There are so many benefits of reading for children!
There is widespread scientific agreement that reading with and encouraging your children to read is beneficial.
Learning to read is a key milestone in the development of a child which lays a solid foundation for a child’s academic success to be built upon.
Reading can also be a highly enjoyable experience. Who doesn’t love cuddling up with their child and living a story together, reciting poems or teaching them about the world they live in?
There are many proven benefits of reading for children and I’m going to have a look at the research behind some of them and find out why we should be encouraging our children to love reading from an early age.
This post is about encouraging children to develop a love of books and reading and the benefits that that love can bring.
Remember though, children need to play and we shouldn’t be forcing them to learn to read if they don’t want to or are not ready for it.
We always want children to have positive associations with reading (this is why I really disagree with reading as a punishment in schools).
Hopefully, by reading lots to them from an early age, you’ll encourage loads of enthusiasm for reading and your child will want to be able to learn to read books all by themselves.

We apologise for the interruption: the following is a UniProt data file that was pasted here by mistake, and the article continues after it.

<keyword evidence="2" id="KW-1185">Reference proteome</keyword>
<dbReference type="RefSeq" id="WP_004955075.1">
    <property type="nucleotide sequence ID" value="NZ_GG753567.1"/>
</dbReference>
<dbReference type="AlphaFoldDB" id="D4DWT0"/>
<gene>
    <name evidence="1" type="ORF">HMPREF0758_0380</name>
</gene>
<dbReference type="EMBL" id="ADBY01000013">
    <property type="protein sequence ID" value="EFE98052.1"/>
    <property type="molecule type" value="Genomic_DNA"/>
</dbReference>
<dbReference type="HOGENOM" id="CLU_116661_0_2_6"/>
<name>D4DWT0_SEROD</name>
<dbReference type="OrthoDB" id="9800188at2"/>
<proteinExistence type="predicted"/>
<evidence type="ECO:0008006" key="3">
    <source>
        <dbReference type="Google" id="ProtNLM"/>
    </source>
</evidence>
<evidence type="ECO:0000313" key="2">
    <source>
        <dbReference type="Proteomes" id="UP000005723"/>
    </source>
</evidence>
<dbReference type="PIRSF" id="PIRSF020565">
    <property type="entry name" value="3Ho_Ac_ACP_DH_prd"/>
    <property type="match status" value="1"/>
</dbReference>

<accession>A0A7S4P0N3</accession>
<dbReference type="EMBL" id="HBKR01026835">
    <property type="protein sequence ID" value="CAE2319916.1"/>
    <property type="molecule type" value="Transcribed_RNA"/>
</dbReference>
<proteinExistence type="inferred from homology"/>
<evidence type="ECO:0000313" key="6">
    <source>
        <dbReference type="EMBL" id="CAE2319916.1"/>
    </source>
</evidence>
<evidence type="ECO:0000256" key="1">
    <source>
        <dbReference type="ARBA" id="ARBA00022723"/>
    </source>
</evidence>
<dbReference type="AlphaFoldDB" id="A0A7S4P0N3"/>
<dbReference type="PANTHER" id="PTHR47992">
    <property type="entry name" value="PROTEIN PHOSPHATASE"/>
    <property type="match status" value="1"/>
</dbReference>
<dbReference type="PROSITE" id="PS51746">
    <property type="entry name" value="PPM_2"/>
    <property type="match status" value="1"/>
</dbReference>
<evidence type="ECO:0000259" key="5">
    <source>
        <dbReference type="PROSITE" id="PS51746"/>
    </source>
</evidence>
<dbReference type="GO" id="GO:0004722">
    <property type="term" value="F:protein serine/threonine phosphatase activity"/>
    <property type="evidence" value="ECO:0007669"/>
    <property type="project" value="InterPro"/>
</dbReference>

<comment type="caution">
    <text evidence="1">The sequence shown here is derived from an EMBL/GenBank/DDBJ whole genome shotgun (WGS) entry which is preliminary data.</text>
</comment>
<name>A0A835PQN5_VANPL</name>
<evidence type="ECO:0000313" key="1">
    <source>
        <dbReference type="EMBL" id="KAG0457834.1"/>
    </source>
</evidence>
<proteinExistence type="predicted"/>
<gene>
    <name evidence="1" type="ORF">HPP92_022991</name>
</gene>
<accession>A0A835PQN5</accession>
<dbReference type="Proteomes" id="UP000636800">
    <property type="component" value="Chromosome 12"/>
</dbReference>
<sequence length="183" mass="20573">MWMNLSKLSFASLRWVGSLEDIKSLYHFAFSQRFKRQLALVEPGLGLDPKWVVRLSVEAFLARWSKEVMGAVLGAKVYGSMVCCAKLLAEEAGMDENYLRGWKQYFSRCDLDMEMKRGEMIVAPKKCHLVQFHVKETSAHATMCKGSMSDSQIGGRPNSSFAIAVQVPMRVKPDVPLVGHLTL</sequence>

Anyway, let’s have a look at some of the benefits of reading:
What are the Benefits of Reading For Children?
Benefits of Reading for Children – It can Increase Vocabulary
This makes sense, the more a child is surrounded by and submerged in stories and words the more they are likely to pick up and remember.
This seems to be especially true if they participate in active reading where they can ask questions and new words are explained to them. The earlier they start the more they will learn!
One study in New Zealand, looked at 3 classes of 8 year old children. The children were tested for vocabulary before and after having a story read to them.
In one story telling they were passive listeners and vocabulary gains of 15% were recorded. In another, the teacher explained words to them and the children could ask questions and their increase in vocabulary was 40%.
Another study looked at children who were around 13 months behind their peers in terms of vocabulary. It found that when these children were placed into interventions which encouraged them to actively participate in book-readings, they made significantly large gains in their vocabulary.
The amount a child reads is also thought to improve their vocabulary due to the difference between the types of words used in books and in the spoken language.
When adults talk to children they often simplify the words they use so reading lots of books can expose them to words they wouldn’t normally come across in conversation.
Reading Can Make Children Better Writers
It’s thought that we learn most about language subconsciously and passively, not as you might expect through doing. Therefore, just because a child writes lots does not mean they will suddenly get better at writing.